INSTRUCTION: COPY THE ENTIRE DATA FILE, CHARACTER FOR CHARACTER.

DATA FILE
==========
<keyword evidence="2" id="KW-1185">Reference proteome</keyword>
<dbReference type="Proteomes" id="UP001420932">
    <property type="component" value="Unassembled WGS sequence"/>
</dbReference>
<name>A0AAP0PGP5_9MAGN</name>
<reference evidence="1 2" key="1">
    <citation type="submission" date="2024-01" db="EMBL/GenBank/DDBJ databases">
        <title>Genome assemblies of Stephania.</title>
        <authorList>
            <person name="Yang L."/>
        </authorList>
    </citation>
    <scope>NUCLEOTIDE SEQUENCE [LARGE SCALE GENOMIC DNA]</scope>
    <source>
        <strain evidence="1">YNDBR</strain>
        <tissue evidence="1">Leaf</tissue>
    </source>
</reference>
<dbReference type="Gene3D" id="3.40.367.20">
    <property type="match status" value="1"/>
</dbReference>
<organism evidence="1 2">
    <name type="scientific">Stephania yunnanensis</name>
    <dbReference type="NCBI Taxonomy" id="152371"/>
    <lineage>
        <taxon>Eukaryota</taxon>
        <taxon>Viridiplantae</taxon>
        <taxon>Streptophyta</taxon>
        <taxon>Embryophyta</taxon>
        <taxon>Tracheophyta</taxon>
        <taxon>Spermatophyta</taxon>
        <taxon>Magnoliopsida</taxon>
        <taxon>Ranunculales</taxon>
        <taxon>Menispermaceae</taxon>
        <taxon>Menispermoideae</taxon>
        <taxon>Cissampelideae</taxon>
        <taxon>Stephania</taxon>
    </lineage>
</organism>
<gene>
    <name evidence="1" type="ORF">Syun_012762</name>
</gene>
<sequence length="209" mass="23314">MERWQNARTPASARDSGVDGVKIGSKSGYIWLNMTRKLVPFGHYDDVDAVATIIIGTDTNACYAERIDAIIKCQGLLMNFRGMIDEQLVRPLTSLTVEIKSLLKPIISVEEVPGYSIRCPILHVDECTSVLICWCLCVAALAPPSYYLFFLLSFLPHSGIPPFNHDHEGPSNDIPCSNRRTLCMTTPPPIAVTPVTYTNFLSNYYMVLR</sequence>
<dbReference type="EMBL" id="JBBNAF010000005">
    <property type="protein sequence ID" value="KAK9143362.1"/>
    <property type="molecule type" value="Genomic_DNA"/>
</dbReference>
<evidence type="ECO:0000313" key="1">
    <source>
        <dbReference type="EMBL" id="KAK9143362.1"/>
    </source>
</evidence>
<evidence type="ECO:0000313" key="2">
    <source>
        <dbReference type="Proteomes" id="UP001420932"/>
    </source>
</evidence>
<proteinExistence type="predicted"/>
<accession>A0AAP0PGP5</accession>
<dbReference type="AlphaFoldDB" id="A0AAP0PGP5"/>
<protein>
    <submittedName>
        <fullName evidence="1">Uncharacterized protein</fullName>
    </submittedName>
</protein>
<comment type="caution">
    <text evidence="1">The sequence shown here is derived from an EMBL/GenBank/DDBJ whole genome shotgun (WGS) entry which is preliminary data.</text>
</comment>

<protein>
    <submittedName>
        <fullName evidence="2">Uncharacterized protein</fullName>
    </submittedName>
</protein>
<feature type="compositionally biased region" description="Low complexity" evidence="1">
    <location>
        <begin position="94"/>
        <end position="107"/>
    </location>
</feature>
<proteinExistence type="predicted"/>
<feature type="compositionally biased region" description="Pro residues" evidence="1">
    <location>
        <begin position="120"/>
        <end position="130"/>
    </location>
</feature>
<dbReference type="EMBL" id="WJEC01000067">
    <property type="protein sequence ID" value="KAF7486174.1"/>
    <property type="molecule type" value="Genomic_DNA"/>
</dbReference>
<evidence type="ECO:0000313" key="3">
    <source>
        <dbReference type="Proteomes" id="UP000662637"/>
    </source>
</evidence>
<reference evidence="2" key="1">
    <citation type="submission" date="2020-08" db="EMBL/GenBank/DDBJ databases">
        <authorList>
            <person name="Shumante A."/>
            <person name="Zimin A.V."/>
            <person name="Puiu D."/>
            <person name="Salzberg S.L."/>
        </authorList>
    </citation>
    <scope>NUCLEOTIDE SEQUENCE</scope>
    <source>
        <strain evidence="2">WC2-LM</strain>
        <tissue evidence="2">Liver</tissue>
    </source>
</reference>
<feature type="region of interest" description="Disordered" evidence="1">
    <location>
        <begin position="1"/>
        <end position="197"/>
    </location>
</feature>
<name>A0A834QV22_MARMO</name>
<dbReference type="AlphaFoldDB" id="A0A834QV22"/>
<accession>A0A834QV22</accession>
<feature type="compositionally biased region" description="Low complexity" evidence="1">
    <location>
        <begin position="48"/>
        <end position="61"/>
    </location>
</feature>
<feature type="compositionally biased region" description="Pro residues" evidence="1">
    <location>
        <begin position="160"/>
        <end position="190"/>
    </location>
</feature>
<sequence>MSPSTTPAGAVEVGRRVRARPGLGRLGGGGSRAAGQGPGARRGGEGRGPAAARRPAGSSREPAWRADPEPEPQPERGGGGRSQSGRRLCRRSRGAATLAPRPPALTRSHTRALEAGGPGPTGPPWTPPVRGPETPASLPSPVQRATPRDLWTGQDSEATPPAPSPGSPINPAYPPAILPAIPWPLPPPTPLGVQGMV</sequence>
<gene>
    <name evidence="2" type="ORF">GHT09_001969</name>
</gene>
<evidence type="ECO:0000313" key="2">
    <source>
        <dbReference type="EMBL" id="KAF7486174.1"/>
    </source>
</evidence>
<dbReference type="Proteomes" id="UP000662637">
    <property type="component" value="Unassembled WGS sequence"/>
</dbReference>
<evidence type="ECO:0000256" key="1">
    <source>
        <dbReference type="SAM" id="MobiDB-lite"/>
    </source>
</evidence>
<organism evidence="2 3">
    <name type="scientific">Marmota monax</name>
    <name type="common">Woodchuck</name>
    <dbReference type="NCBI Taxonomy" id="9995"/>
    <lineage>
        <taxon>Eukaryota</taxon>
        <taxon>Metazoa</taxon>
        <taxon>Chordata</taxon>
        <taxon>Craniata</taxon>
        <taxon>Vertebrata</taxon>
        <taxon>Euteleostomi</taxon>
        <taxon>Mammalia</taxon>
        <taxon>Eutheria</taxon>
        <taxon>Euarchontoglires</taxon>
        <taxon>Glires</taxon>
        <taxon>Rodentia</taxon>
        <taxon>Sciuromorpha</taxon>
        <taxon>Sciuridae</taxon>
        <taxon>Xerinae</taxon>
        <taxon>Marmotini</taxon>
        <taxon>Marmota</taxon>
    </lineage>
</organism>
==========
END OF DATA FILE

<keyword evidence="2" id="KW-1185">Reference proteome</keyword>
<dbReference type="Proteomes" id="UP001420932">
    <property type="component" value="Unassembled WGS sequence"/>
</dbReference>
<name>A0AAP0PGP5_9MAGN</name>
<reference evidence="1 2" key="1">
    <citation type="submission" date="2024-01" db="EMBL/GenBank/DDBJ databases">
        <title>Genome assemblies of Stephania.</title>
        <authorList>
            <person name="Yang L."/>
        </authorList>
    </citation>
    <scope>NUCLEOTIDE SEQUENCE [LARGE SCALE GENOMIC DNA]</scope>
    <source>
        <strain evidence="1">YNDBR</strain>
        <tissue evidence="1">Leaf</tissue>
    </source>
</reference>
<dbReference type="Gene3D" id="3.40.367.20">
    <property type="match status" value="1"/>
</dbReference>
<organism evidence="1 2">
    <name type="scientific">Stephania yunnanensis</name>
    <dbReference type="NCBI Taxonomy" id="152371"/>
    <lineage>
        <taxon>Eukaryota</taxon>
        <taxon>Viridiplantae</taxon>
        <taxon>Streptophyta</taxon>
        <taxon>Embryophyta</taxon>
        <taxon>Tracheophyta</taxon>
        <taxon>Spermatophyta</taxon>
        <taxon>Magnoliopsida</taxon>
        <taxon>Ranunculales</taxon>
        <taxon>Menispermaceae</taxon>
        <taxon>Menispermoideae</taxon>
        <taxon>Cissampelideae</taxon>
        <taxon>Stephania</taxon>
    </lineage>
</organism>
<gene>
    <name evidence="1" type="ORF">Syun_012762</name>
</gene>
<sequence length="209" mass="23314">MERWQNARTPASARDSGVDGVKIGSKSGYIWLNMTRKLVPFGHYDDVDAVATIIIGTDTNACYAERIDAIIKCQGLLMNFRGMIDEQLVRPLTSLTVEIKSLLKPIISVEEVPGYSIRCPILHVDECTSVLICWCLCVAALAPPSYYLFFLLSFLPHSGIPPFNHDHEGPSNDIPCSNRRTLCMTTPPPIAVTPVTYTNFLSNYYMVLR</sequence>
<dbReference type="EMBL" id="JBBNAF010000005">
    <property type="protein sequence ID" value="KAK9143362.1"/>
    <property type="molecule type" value="Genomic_DNA"/>
</dbReference>
<evidence type="ECO:0000313" key="1">
    <source>
        <dbReference type="EMBL" id="KAK9143362.1"/>
    </source>
</evidence>
<evidence type="ECO:0000313" key="2">
    <source>
        <dbReference type="Proteomes" id="UP001420932"/>
    </source>
</evidence>
<proteinExistence type="predicted"/>
<accession>A0AAP0PGP5</accession>
<dbReference type="AlphaFoldDB" id="A0AAP0PGP5"/>
<protein>
    <submittedName>
        <fullName evidence="1">Uncharacterized protein</fullName>
    </submittedName>
</protein>
<comment type="caution">
    <text evidence="1">The sequence shown here is derived from an EMBL/GenBank/DDBJ whole genome shotgun (WGS) entry which is preliminary data.</text>
</comment>

<protein>
    <submittedName>
        <fullName evidence="2">Uncharacterized protein</fullName>
    </submittedName>
</protein>
<feature type="compositionally biased region" description="Low complexity" evidence="1">
    <location>
        <begin position="94"/>
        <end position="107"/>
    </location>
</feature>
<proteinExistence type="predicted"/>
<feature type="compositionally biased region" description="Pro residues" evidence="1">
    <location>
        <begin position="120"/>
        <end position="130"/>
    </location>
</feature>
<dbReference type="EMBL" id="WJEC01000067">
    <property type="protein sequence ID" value="KAF7486174.1"/>
    <property type="molecule type" value="Genomic_DNA"/>
</dbReference>
<evidence type="ECO:0000313" key="3">
    <source>
        <dbReference type="Proteomes" id="UP000662637"/>
    </source>
</evidence>
<reference evidence="2" key="1">
    <citation type="submission" date="2020-08" db="EMBL/GenBank/DDBJ databases">
        <authorList>
            <person name="Shumante A."/>
            <person name="Zimin A.V."/>
            <person name="Puiu D."/>
            <person name="Salzberg S.L."/>
        </authorList>
    </citation>
    <scope>NUCLEOTIDE SEQUENCE</scope>
    <source>
        <strain evidence="2">WC2-LM</strain>
        <tissue evidence="2">Liver</tissue>
    </source>
</reference>
<feature type="region of interest" description="Disordered" evidence="1">
    <location>
        <begin position="1"/>
        <end position="197"/>
    </location>
</feature>
<name>A0A834QV22_MARMO</name>
<dbReference type="AlphaFoldDB" id="A0A834QV22"/>
<accession>A0A834QV22</accession>
<feature type="compositionally biased region" description="Low complexity" evidence="1">
    <location>
        <begin position="48"/>
        <end position="61"/>
    </location>
</feature>
<feature type="compositionally biased region" description="Pro residues" evidence="1">
    <location>
        <begin position="160"/>
        <end position="190"/>
    </location>
</feature>
<sequence>MSPSTTPAGAVEVGRRVRARPGLGRLGGGGSRAAGQGPGARRGGEGRGPAAARRPAGSSREPAWRADPEPEPQPERGGGGRSQSGRRLCRRSRGAATLAPRPPALTRSHTRALEAGGPGPTGPPWTPPVRGPETPASLPSPVQRATPRDLWTGQDSEATPPAPSPGSPINPAYPPAILPAIPWPLPPPTPLGVQGMV</sequence>
<gene>
    <name evidence="2" type="ORF">GHT09_001969</name>
</gene>
<evidence type="ECO:0000313" key="2">
    <source>
        <dbReference type="EMBL" id="KAF7486174.1"/>
    </source>
</evidence>
<dbReference type="Proteomes" id="UP000662637">
    <property type="component" value="Unassembled WGS sequence"/>
</dbReference>
<evidence type="ECO:0000256" key="1">
    <source>
        <dbReference type="SAM" id="MobiDB-lite"/>
    </source>
</evidence>
<organism evidence="2 3">
    <name type="scientific">Marmota monax</name>
    <name type="common">Woodchuck</name>
    <dbReference type="NCBI Taxonomy" id="9995"/>
    <lineage>
        <taxon>Eukaryota</taxon>
        <taxon>Metazoa</taxon>
        <taxon>Chordata</taxon>
        <taxon>Craniata</taxon>
        <taxon>Vertebrata</taxon>
        <taxon>Euteleostomi</taxon>
        <taxon>Mammalia</taxon>
        <taxon>Eutheria</taxon>
        <taxon>Euarchontoglires</taxon>
        <taxon>Glires</taxon>
        <taxon>Rodentia</taxon>
        <taxon>Sciuromorpha</taxon>
        <taxon>Sciuridae</taxon>
        <taxon>Xerinae</taxon>
        <taxon>Marmotini</taxon>
        <taxon>Marmota</taxon>
    </lineage>
</organism>